I'm not sure how to frame this out yet (perhaps others have ideas) but I am thinking of an accumulation indicator. The basic idea is this. Have you ever seen a market that went from "volatile" to almost a controlled, with a steady rise up. The qualitative thing you see is every single morning dip reverses very quickly. The second thing is that over a period of time there are no sustained pullbacks of any magnitude, an invisible hand guiding the market up. You can imagine how that kind of market feels for a short–every single short covering opportunity is thwarted prematurely.

Regardless, out of these conditions the qualitative hypothesis is that the price needs to accelerate before it can reverse or have a substantial correction. The question is, if defined quantitatively, might such an accumulation pattern show above average expected value. It is perhaps the flip side of the normal swing-type idea of buying a dip. Also, it might be helpful to only look at markets that have a positive drift.

John Bollinger comments: 

Fred Wynia's volume work addresses this concept quite well. The work
is proprietary and quite elegant/sophisticated, but the underlying
concept, that of measuring and comparing volume in swings, has been
around for a long, long time. As usual, the devil is in getting the
details right.

Gary Phillips writes: 

Ed, good luck trying to develop an indicator that is both robust and deterministic. Just a note however, if one only looks at markets that have a positive drift, back-testing results could be affected by said structural bias and rendered useless because they would only reflect the longer-term tendency of the market to go up.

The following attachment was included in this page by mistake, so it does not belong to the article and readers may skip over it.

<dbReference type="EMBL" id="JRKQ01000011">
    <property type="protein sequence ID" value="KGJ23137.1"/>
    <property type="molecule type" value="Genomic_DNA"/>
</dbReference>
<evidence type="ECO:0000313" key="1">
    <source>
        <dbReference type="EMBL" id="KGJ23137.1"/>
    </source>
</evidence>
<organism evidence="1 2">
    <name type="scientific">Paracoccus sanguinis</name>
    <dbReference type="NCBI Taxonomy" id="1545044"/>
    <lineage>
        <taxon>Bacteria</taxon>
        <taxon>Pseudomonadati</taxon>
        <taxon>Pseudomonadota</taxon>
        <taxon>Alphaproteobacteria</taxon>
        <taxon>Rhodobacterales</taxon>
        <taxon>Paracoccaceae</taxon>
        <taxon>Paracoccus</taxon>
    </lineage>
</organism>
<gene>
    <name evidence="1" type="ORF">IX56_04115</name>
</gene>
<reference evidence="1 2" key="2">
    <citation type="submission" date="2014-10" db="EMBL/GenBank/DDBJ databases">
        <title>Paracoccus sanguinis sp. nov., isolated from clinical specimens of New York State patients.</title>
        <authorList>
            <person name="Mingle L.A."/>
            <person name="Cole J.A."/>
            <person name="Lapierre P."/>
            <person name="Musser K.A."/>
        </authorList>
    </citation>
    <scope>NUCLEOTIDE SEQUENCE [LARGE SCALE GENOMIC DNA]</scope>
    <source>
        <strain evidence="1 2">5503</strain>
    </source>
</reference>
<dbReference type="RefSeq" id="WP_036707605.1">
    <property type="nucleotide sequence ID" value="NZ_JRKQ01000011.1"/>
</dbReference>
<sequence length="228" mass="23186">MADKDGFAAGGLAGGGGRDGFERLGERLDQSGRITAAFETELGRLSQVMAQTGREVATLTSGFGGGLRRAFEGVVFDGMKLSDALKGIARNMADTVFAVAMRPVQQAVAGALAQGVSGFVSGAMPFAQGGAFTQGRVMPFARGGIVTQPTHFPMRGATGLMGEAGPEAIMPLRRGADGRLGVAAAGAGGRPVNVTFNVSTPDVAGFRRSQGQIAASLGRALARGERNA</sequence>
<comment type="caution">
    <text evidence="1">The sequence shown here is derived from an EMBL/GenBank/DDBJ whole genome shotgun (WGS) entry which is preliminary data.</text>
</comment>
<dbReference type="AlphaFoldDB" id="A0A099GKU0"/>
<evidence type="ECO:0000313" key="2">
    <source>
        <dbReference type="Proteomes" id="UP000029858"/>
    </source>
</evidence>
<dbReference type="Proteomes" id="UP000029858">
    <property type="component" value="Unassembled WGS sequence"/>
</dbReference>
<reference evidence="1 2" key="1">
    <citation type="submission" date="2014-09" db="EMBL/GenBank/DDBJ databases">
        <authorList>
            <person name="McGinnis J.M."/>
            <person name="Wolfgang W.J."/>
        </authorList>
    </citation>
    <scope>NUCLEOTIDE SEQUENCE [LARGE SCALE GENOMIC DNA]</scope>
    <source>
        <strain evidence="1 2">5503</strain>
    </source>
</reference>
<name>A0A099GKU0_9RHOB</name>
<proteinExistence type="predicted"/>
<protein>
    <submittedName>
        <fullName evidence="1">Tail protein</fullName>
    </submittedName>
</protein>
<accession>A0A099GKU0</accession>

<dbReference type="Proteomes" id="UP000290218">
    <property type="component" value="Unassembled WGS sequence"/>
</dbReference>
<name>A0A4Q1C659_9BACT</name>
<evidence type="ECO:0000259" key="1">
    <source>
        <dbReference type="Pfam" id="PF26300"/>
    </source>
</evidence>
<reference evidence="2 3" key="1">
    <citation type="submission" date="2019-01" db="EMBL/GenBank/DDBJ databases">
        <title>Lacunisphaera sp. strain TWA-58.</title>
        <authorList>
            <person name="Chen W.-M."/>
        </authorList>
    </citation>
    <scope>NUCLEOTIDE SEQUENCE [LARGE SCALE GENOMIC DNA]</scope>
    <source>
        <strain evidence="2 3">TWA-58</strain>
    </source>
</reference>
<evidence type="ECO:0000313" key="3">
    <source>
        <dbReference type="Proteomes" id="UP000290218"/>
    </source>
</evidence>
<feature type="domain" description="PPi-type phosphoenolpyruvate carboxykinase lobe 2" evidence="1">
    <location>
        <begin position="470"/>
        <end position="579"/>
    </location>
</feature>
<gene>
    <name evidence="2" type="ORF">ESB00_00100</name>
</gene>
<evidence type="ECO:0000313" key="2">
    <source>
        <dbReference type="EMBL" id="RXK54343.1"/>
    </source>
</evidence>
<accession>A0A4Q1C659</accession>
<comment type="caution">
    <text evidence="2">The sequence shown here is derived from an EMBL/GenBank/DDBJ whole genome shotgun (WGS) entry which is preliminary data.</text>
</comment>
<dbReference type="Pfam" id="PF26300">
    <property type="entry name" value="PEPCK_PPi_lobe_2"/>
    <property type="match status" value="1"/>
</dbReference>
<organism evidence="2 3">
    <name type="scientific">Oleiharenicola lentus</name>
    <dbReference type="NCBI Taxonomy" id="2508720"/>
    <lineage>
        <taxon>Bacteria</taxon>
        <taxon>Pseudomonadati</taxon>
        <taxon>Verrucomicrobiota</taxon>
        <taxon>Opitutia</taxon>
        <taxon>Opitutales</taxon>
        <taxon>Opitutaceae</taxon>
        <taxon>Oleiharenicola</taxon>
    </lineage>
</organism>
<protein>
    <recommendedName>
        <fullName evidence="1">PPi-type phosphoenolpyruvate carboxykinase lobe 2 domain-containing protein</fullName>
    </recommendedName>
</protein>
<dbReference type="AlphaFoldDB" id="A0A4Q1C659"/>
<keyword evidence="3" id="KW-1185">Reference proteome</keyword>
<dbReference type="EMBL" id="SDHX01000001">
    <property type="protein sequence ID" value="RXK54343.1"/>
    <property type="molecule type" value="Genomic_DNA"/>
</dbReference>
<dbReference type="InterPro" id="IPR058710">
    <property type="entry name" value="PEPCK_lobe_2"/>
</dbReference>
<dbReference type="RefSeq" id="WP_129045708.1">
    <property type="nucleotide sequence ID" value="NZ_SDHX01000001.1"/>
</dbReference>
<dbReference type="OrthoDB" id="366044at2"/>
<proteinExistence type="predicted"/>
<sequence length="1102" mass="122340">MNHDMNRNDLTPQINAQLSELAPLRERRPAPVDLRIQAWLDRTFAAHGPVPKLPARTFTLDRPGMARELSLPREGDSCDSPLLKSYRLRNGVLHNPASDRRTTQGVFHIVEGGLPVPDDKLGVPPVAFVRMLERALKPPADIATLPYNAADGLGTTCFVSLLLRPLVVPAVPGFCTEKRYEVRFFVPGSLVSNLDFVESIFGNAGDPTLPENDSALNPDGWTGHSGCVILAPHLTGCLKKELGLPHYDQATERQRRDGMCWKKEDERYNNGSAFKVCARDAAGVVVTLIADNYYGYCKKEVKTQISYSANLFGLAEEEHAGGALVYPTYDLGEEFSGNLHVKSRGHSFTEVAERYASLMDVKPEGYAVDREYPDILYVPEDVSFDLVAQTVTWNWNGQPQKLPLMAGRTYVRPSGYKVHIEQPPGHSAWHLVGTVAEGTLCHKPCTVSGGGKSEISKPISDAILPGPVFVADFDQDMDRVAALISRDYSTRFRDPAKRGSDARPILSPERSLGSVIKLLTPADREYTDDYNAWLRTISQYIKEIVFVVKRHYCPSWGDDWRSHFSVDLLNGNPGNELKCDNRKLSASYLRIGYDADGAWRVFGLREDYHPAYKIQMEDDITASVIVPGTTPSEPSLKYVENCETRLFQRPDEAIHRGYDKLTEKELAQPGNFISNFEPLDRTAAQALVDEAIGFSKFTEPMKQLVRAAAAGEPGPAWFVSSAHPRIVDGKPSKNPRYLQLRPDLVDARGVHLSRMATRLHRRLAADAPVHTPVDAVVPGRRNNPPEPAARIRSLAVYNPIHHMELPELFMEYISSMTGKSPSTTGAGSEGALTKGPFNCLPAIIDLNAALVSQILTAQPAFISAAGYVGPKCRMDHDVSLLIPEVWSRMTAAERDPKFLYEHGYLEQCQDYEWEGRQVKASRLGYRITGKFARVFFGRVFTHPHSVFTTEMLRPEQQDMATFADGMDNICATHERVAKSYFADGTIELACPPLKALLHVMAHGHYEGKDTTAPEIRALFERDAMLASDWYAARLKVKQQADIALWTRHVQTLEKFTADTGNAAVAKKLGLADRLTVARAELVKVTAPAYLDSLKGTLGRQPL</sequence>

Ed Stewart replies: 

Thanks. The idea as it stands is to complex to begin evaluating. I don't think I have captured the essential nature of the idea yet. I'm going to look if any specific elements of the idea on a stand alone basis. In terms of drift impacting results, that is very true. Drift needs to be incorporated in or it is pure futility. Many years ago when I was a random reader of the site I emailed in and Victor sent me a paper explaining a method that I still utilize, if I recall correctly. That ended up helping me tremendously. 

When I wrote the accumulation post, it was in large part based on watching the climb in IBKR over the prior few months and also similar observations on a short-time horizon. What do you know, IBKR has accelerated quite nicely. Up 5% today and almost 10% in prior 3 days. You can see the qualitative example if you look at a 3 month chart. No luck though, understanding the phenomenon on a systematic basis on the intermediate term. I've had luck with the idea on a shorter time horizon though. 

Gary Phillips adds: 

Most trend following systems have average win rates because of high draw-downs during whipsaw periods. The fundamental problem of most trend-following systems is that in order to deliver a high payoff ratio they must sacrifice a high win rate. If you try to increase the fraction of winning trades, the payoff ratio will suffer. So in effect, you would like to mitigate the negative effects of these problems by by combining a trend following strategy with a short-term trading system that would compensate for the negative trend following performance when markets are range-bound or mean-reverting. I am sure there are those that would argue that volume and volatility are both robust and deterministic indicators, but neither rising volume, nor falling vol, are necessary, nor sufficient, for the market to always trend higher, and even if they are randomly presented they do not necessarily establish timing. 





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